Chocolate Orbs Melt in Your Mouth, Not In Your Hands: Avoiding Fandom Clichés, Part Two
January 13, 2012 2 Comments
Since this is a continuation of a previous column, I’m going to make like a college boy and skip the foreplay.
Chocolate met emerald.
A few weeks back, a reader tweeted she’d seen this phrase used in all three updates she’d read that day. Unfortunately, this one goes way beyond Twific. I’ve read it in Song of Ice and Fire fic as well as published erotica. What’s wrong with it? Well, besides sounding corny as hell, it’s a mixed metaphor. If we’re likening Edward’s eyes to gemstones, in order for the comparison to work, the same should be done for Bella’s.
Smokey-brown quartz met emerald?
It’s a much better metaphor, but the cheese factor increases exponentially. Best to skip it all together and just say her eyes met his.
See something you like?
Maybe it’s just me, but if a guy said that me to my response would more than likely be, “Not anymore.” I’m not even sure what the purpose of this one is, but it’s used in hundreds of fics. Most of the time, it doesn’t even fit the scene. Sure, there are some contexts in which uttering this phrase isn’t lame, but they involve shopping or menu-perusing, not flirting or fucking. Maybe that’s because it’s not flirty, it certainly is not sexy, and in many cases, it detracts from otherwise well-written scenes.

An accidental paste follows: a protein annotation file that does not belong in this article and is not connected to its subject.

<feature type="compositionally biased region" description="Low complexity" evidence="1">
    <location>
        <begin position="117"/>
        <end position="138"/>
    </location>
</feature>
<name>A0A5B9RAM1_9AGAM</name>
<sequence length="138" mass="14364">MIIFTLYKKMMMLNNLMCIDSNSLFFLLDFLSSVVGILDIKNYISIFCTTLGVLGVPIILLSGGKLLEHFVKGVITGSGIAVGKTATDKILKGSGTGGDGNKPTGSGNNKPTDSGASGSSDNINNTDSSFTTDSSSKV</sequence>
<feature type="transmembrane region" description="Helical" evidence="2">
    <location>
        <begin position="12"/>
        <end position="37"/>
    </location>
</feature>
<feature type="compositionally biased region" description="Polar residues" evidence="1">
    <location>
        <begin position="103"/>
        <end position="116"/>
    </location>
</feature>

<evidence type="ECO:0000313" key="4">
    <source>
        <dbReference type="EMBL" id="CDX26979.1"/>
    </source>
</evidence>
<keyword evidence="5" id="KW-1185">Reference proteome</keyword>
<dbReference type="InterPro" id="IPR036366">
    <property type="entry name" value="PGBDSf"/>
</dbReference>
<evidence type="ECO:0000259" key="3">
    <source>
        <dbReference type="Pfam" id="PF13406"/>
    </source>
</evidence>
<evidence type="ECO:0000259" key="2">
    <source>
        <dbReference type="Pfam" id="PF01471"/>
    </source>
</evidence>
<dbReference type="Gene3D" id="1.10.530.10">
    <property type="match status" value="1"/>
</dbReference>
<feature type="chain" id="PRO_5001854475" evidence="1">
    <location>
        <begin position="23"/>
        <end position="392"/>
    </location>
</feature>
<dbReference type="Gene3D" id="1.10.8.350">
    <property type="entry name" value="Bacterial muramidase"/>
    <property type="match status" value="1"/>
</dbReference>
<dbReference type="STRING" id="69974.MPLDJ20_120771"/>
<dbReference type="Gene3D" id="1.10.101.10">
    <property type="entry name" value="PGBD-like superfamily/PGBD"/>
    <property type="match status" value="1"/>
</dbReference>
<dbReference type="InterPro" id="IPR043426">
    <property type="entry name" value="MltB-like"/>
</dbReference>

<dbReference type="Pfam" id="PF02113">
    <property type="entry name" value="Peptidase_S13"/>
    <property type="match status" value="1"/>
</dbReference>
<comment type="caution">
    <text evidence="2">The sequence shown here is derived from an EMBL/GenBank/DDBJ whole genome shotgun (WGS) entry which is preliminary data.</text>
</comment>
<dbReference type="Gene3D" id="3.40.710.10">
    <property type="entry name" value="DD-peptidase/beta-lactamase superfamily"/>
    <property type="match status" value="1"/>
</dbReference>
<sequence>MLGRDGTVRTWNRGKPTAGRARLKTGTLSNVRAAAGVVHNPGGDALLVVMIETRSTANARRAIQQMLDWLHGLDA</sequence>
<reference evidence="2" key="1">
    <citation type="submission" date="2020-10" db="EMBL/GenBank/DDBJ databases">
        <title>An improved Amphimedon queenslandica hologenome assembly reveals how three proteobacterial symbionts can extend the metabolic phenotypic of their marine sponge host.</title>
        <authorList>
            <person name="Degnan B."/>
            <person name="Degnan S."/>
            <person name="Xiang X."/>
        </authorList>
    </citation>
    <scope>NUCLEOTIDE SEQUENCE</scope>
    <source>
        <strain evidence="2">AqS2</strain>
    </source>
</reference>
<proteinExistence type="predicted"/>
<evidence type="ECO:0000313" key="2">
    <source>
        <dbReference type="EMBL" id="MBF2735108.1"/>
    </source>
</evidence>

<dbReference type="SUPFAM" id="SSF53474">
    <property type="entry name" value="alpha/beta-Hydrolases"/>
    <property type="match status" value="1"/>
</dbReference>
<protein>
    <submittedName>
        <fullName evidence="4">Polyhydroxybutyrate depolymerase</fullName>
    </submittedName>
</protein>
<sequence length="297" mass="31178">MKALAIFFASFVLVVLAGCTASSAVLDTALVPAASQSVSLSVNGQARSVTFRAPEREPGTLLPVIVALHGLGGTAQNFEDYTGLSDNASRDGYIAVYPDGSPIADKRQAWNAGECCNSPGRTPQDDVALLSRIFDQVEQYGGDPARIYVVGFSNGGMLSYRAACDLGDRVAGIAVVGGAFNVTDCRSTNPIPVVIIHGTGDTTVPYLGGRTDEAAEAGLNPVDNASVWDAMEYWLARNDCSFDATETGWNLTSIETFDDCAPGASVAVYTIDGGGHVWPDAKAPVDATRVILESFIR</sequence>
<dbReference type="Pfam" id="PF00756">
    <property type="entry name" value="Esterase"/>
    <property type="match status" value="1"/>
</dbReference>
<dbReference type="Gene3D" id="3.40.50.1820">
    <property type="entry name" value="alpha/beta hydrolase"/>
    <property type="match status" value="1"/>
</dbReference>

I opened my mouth to grant him entry, and our tongues battled for dominance.
War as a metaphor for sex has been around…well…for as long as we’ve had war and sex. As long as the motif is carried through the entire scene, it can work well. When it’s just a line or two here and there, the metaphor is lost on readers and you’re left with nothing but really aggressive tongues. I once dated a guy who kissed like that. I broke up with him over it. If I wanted my mouth to feel attacked, I’d go to the dentist.
“Nope,” he said, popping the p.
By definition, all Ps are popped, making this not only overused but redundant.
“You’re mine! Mine!”
Once in a while, my three-year-old daughter pulls this. I put her in time-out for it. That’s exactly what this reminds me of—a child throwing a tantrum.
A single tear slid down her cheek.
This is most commonly used in scenes in which Bella loses her virginity. Edward breaks through the barrier located midway inside her tight, heated core with a single powerful thrust. When he moves his finger to her sensitive nub and rubs it in a circular motion, all pain is forgotten.
I could go into what’s wrong with this, but I only have four hours before I have to pick up my kids at school. Suffice it to say, I hate this with every fiber of my being.
About the author:
Sleepyvalentina freely admits she used at least one of the above clichés in Art After 5. She’s since edited them out.